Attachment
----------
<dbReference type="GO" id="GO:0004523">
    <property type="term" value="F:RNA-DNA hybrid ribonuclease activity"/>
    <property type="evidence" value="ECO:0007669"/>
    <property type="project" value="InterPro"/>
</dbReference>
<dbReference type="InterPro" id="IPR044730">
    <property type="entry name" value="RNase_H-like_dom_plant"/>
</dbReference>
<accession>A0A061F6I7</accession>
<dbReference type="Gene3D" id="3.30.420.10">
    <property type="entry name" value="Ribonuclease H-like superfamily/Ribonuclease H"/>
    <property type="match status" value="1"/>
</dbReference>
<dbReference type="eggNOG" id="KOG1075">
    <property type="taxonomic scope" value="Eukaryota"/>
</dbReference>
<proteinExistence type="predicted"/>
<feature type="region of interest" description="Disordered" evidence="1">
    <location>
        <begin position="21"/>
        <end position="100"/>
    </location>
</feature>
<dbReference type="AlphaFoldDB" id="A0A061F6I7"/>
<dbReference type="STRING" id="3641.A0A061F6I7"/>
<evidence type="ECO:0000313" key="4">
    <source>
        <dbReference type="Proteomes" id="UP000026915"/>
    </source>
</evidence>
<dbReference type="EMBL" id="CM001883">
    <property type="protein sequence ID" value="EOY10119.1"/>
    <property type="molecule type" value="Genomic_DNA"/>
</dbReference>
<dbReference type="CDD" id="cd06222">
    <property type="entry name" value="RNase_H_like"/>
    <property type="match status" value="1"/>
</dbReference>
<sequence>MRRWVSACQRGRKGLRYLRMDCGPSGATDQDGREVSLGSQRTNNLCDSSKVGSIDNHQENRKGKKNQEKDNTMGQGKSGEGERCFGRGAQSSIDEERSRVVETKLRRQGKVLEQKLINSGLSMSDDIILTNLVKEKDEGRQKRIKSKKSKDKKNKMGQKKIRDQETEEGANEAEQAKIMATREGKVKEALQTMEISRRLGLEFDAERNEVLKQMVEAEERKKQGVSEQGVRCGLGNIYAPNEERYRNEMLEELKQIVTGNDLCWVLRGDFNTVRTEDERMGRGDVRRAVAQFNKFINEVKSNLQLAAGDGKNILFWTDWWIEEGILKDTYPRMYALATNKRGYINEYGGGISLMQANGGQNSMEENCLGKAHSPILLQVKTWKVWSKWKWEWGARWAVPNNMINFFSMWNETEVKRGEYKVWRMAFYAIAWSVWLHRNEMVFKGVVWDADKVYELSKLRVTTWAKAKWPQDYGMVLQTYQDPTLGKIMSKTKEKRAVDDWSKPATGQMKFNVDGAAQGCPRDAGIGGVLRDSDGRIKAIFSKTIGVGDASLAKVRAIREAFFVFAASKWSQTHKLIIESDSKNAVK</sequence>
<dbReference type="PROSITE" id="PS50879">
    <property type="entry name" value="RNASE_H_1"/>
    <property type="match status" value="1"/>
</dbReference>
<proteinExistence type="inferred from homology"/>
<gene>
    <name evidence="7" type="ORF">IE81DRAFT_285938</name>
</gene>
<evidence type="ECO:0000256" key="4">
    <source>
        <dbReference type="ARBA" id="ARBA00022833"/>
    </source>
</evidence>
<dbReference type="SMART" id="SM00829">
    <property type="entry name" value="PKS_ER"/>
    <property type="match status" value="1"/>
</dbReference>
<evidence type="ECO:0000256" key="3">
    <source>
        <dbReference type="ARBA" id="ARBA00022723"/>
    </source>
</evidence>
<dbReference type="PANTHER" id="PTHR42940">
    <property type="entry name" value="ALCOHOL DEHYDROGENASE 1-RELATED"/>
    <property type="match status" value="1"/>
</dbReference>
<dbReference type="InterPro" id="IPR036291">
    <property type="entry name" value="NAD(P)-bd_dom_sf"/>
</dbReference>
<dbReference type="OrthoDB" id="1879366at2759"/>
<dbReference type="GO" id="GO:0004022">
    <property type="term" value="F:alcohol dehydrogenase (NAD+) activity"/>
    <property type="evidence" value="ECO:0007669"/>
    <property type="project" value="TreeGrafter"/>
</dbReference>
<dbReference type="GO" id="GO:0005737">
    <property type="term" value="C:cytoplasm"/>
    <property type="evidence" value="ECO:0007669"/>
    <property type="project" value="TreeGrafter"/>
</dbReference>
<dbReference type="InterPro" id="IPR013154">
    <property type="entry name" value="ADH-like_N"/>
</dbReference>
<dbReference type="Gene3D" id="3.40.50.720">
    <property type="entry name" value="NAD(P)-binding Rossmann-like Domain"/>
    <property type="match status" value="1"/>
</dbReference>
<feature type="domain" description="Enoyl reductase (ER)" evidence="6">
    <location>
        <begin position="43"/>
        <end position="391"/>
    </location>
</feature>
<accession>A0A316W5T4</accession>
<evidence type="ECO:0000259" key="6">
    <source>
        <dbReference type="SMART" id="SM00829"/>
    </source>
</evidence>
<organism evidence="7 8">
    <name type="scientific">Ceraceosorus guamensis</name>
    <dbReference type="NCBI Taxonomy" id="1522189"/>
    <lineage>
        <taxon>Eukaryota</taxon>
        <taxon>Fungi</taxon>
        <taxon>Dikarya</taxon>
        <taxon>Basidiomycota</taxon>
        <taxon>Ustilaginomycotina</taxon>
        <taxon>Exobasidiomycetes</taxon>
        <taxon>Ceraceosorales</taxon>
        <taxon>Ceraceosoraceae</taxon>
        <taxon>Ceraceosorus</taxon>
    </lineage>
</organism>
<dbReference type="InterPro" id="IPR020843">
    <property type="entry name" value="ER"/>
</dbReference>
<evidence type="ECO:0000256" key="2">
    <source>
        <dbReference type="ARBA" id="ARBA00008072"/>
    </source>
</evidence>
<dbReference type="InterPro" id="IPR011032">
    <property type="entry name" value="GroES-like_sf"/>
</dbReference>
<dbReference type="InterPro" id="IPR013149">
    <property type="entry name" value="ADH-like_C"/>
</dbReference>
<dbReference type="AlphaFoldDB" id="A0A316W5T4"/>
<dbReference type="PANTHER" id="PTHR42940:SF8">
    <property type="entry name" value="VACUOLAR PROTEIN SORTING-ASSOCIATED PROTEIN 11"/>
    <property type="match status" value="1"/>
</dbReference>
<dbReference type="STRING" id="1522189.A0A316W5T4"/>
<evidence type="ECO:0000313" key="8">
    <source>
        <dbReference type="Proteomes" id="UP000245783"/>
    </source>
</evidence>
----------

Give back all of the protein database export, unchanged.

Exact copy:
<dbReference type="GO" id="GO:0004523">
    <property type="term" value="F:RNA-DNA hybrid ribonuclease activity"/>
    <property type="evidence" value="ECO:0007669"/>
    <property type="project" value="InterPro"/>
</dbReference>
<dbReference type="InterPro" id="IPR044730">
    <property type="entry name" value="RNase_H-like_dom_plant"/>
</dbReference>
<accession>A0A061F6I7</accession>
<dbReference type="Gene3D" id="3.30.420.10">
    <property type="entry name" value="Ribonuclease H-like superfamily/Ribonuclease H"/>
    <property type="match status" value="1"/>
</dbReference>
<dbReference type="eggNOG" id="KOG1075">
    <property type="taxonomic scope" value="Eukaryota"/>
</dbReference>
<proteinExistence type="predicted"/>
<feature type="region of interest" description="Disordered" evidence="1">
    <location>
        <begin position="21"/>
        <end position="100"/>
    </location>
</feature>
<dbReference type="AlphaFoldDB" id="A0A061F6I7"/>
<dbReference type="STRING" id="3641.A0A061F6I7"/>
<evidence type="ECO:0000313" key="4">
    <source>
        <dbReference type="Proteomes" id="UP000026915"/>
    </source>
</evidence>
<dbReference type="EMBL" id="CM001883">
    <property type="protein sequence ID" value="EOY10119.1"/>
    <property type="molecule type" value="Genomic_DNA"/>
</dbReference>
<dbReference type="CDD" id="cd06222">
    <property type="entry name" value="RNase_H_like"/>
    <property type="match status" value="1"/>
</dbReference>
<sequence>MRRWVSACQRGRKGLRYLRMDCGPSGATDQDGREVSLGSQRTNNLCDSSKVGSIDNHQENRKGKKNQEKDNTMGQGKSGEGERCFGRGAQSSIDEERSRVVETKLRRQGKVLEQKLINSGLSMSDDIILTNLVKEKDEGRQKRIKSKKSKDKKNKMGQKKIRDQETEEGANEAEQAKIMATREGKVKEALQTMEISRRLGLEFDAERNEVLKQMVEAEERKKQGVSEQGVRCGLGNIYAPNEERYRNEMLEELKQIVTGNDLCWVLRGDFNTVRTEDERMGRGDVRRAVAQFNKFINEVKSNLQLAAGDGKNILFWTDWWIEEGILKDTYPRMYALATNKRGYINEYGGGISLMQANGGQNSMEENCLGKAHSPILLQVKTWKVWSKWKWEWGARWAVPNNMINFFSMWNETEVKRGEYKVWRMAFYAIAWSVWLHRNEMVFKGVVWDADKVYELSKLRVTTWAKAKWPQDYGMVLQTYQDPTLGKIMSKTKEKRAVDDWSKPATGQMKFNVDGAAQGCPRDAGIGGVLRDSDGRIKAIFSKTIGVGDASLAKVRAIREAFFVFAASKWSQTHKLIIESDSKNAVK</sequence>
<dbReference type="PROSITE" id="PS50879">
    <property type="entry name" value="RNASE_H_1"/>
    <property type="match status" value="1"/>
</dbReference>
<proteinExistence type="inferred from homology"/>
<gene>
    <name evidence="7" type="ORF">IE81DRAFT_285938</name>
</gene>
<evidence type="ECO:0000256" key="4">
    <source>
        <dbReference type="ARBA" id="ARBA00022833"/>
    </source>
</evidence>
<dbReference type="SMART" id="SM00829">
    <property type="entry name" value="PKS_ER"/>
    <property type="match status" value="1"/>
</dbReference>
<evidence type="ECO:0000256" key="3">
    <source>
        <dbReference type="ARBA" id="ARBA00022723"/>
    </source>
</evidence>
<dbReference type="PANTHER" id="PTHR42940">
    <property type="entry name" value="ALCOHOL DEHYDROGENASE 1-RELATED"/>
    <property type="match status" value="1"/>
</dbReference>
<dbReference type="InterPro" id="IPR036291">
    <property type="entry name" value="NAD(P)-bd_dom_sf"/>
</dbReference>
<dbReference type="OrthoDB" id="1879366at2759"/>
<dbReference type="GO" id="GO:0004022">
    <property type="term" value="F:alcohol dehydrogenase (NAD+) activity"/>
    <property type="evidence" value="ECO:0007669"/>
    <property type="project" value="TreeGrafter"/>
</dbReference>
<dbReference type="GO" id="GO:0005737">
    <property type="term" value="C:cytoplasm"/>
    <property type="evidence" value="ECO:0007669"/>
    <property type="project" value="TreeGrafter"/>
</dbReference>
<dbReference type="InterPro" id="IPR013154">
    <property type="entry name" value="ADH-like_N"/>
</dbReference>
<dbReference type="Gene3D" id="3.40.50.720">
    <property type="entry name" value="NAD(P)-binding Rossmann-like Domain"/>
    <property type="match status" value="1"/>
</dbReference>
<feature type="domain" description="Enoyl reductase (ER)" evidence="6">
    <location>
        <begin position="43"/>
        <end position="391"/>
    </location>
</feature>
<accession>A0A316W5T4</accession>
<evidence type="ECO:0000259" key="6">
    <source>
        <dbReference type="SMART" id="SM00829"/>
    </source>
</evidence>
<organism evidence="7 8">
    <name type="scientific">Ceraceosorus guamensis</name>
    <dbReference type="NCBI Taxonomy" id="1522189"/>
    <lineage>
        <taxon>Eukaryota</taxon>
        <taxon>Fungi</taxon>
        <taxon>Dikarya</taxon>
        <taxon>Basidiomycota</taxon>
        <taxon>Ustilaginomycotina</taxon>
        <taxon>Exobasidiomycetes</taxon>
        <taxon>Ceraceosorales</taxon>
        <taxon>Ceraceosoraceae</taxon>
        <taxon>Ceraceosorus</taxon>
    </lineage>
</organism>
<dbReference type="InterPro" id="IPR020843">
    <property type="entry name" value="ER"/>
</dbReference>
<evidence type="ECO:0000256" key="2">
    <source>
        <dbReference type="ARBA" id="ARBA00008072"/>
    </source>
</evidence>
<dbReference type="InterPro" id="IPR011032">
    <property type="entry name" value="GroES-like_sf"/>
</dbReference>
<dbReference type="InterPro" id="IPR013149">
    <property type="entry name" value="ADH-like_C"/>
</dbReference>
<dbReference type="AlphaFoldDB" id="A0A316W5T4"/>
<dbReference type="PANTHER" id="PTHR42940:SF8">
    <property type="entry name" value="VACUOLAR PROTEIN SORTING-ASSOCIATED PROTEIN 11"/>
    <property type="match status" value="1"/>
</dbReference>
<dbReference type="STRING" id="1522189.A0A316W5T4"/>
<evidence type="ECO:0000313" key="8">
    <source>
        <dbReference type="Proteomes" id="UP000245783"/>
    </source>
</evidence>